US2778144 *Dec 19, 1955Jan 22, 1957Bradshaw Clayton WFishing lure
US2837859 *Jan 25, 1957Jun 10, 1958Joseph NozalFishing lure
US2957265 *Aug 31, 1953Oct 25, 1960Hunt Dewey EFish lure
US2994151 *Mar 28, 1958Aug 1, 1961Webb Sanford SFishing lure
US3771164 *Nov 8, 1971Nov 6, 1973Lanier Electronic Lab IncApparatus for supporting an index member
US4777758 *Dec 18, 1987Oct 18, 1988Phillips Alfred JFishing lure
US4785569 *Sep 14, 1987Nov 22, 1988Thomas Jr Cecil LFishing lure and lure retaining device
USRE13828 *May 18, 1914Nov 17, 1914 Artificial fish-bait
Referenced by
Citing PatentFiling datePublication dateApplicantTitle
US5630289 *May 22, 1995May 20, 1997Dotson; Allen R.Fishing lure and kit
US5918405 *Jul 23, 1997Jul 6, 1999Cotee Industries, Inc.Modular fishing lure
US5926993 *Jul 23, 1997Jul 27, 1999Cotee Industries, Inc.Modular fishing lure kit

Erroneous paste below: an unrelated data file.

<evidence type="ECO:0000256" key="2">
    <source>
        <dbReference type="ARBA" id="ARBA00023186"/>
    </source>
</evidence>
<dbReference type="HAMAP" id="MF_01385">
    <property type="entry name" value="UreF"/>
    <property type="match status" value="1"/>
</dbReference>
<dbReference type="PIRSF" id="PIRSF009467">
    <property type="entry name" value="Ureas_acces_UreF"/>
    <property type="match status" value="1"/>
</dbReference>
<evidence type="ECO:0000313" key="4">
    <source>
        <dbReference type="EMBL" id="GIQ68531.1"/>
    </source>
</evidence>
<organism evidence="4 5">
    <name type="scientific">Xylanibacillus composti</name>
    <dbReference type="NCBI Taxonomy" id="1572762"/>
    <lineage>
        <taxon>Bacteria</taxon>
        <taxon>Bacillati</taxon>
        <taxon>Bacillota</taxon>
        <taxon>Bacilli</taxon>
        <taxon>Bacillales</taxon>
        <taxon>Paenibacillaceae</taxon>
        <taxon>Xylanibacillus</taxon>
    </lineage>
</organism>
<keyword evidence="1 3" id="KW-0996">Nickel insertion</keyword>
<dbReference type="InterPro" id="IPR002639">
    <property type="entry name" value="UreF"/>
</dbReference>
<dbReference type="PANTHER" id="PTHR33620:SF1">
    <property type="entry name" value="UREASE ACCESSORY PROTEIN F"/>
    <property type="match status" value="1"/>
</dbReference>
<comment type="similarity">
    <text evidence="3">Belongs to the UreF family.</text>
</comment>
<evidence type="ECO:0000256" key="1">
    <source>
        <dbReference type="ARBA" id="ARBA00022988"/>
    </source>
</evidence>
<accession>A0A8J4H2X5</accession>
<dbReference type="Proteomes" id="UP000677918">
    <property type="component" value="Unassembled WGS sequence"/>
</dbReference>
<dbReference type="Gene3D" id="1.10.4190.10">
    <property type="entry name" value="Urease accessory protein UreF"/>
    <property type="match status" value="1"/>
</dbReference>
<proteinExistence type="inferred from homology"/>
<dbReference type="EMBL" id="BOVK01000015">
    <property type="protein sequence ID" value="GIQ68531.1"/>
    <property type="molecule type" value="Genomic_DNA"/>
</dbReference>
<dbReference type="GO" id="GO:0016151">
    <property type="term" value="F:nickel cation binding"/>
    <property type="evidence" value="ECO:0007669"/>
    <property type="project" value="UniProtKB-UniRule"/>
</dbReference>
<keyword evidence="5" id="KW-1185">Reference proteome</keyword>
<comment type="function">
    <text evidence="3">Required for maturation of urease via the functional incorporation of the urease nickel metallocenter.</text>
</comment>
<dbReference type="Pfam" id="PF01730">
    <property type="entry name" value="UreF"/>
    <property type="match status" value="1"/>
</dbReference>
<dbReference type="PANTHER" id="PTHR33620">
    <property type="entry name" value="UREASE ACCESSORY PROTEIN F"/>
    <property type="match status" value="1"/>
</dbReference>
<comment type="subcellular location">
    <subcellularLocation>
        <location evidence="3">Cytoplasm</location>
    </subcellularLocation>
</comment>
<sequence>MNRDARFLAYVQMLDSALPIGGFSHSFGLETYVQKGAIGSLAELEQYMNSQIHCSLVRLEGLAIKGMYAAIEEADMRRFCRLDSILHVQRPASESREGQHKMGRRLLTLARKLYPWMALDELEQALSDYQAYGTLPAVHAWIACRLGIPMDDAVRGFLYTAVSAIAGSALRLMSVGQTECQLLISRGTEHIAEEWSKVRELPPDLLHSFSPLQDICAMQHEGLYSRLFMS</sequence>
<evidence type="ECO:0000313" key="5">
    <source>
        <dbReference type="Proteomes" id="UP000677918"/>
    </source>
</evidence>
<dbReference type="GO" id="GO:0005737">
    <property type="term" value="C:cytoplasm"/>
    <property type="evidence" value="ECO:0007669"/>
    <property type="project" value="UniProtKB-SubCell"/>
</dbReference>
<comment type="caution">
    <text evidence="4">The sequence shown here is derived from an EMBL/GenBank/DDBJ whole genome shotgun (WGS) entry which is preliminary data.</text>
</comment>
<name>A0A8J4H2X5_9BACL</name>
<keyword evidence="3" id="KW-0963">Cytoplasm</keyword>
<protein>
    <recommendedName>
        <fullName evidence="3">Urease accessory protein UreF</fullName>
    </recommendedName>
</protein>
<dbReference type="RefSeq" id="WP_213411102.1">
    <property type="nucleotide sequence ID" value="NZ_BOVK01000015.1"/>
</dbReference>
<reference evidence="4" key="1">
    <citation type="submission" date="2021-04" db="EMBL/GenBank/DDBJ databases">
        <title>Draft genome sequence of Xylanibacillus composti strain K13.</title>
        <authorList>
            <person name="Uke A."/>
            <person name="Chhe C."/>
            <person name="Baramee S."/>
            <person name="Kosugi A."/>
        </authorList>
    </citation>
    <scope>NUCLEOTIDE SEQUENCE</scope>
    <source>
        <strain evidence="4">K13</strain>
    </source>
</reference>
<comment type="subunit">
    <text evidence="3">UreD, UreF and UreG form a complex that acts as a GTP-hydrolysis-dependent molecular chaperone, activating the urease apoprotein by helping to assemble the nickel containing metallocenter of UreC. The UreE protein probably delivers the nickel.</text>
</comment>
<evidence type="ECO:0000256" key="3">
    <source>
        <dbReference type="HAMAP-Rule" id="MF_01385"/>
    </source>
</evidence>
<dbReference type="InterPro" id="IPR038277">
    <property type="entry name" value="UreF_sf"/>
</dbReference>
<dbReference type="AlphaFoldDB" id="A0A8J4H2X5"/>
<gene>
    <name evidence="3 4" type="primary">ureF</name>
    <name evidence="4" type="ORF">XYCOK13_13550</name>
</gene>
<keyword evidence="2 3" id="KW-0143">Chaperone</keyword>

US6041540 *May 29, 1998Mar 28, 2000Potts; Carl J.Realistic artificial soft plastic fishing lure
US6052938 *May 7, 1999Apr 25, 2000Cotee Industries, Inc.Modular fishing lure
US6058643 *May 6, 1999May 9, 2000Cotee Industries, Inc.Modular fishing lure kit
US6061948 *Jul 23, 1998May 16, 2000Boucek; Kenneth PaulAdaptably mountable head with eyes for attachment to fishing lures
US6122855 *Sep 23, 1996Sep 26, 2000Heuke; Thomas E.Sequins mounting stud for fishing lures
US7272910 *Dec 2, 2005Sep 25, 2007Mell Troy BArtificial hybrid lure
US7934339 *Nov 14, 2008May 3, 2011Linton Lowell RichieFishing lure
US8793924 *Oct 28, 2010Aug 5, 2014Bass Pro Intellectual Property, L.L.C.Crawfish fishing lure
US20120102815 *Oct 28, 2010May 3, 2012Bass Pro Intellectual Property L.L.C.Crawfish fishing lure
Classifications
U.S. Classification43/42.09
International ClassificationA01K85/00
Cooperative ClassificationA01K85/00
European ClassificationA01K85/00
Legal Events
DateCodeEventDescription
Jul 17, 2001FPExpired due to failure to pay maintenance fee
Effective date: 20010511
May 13, 2001LAPSLapse for failure to pay maintenance fees
Dec 5, 2000REMIMaintenance fee reminder mailed
May 12, 1997FPAYFee payment
Year of fee payment: 4
May 12, 1997SULPSurcharge for late payment
Dec 17, 1996REMIMaintenance fee reminder mailed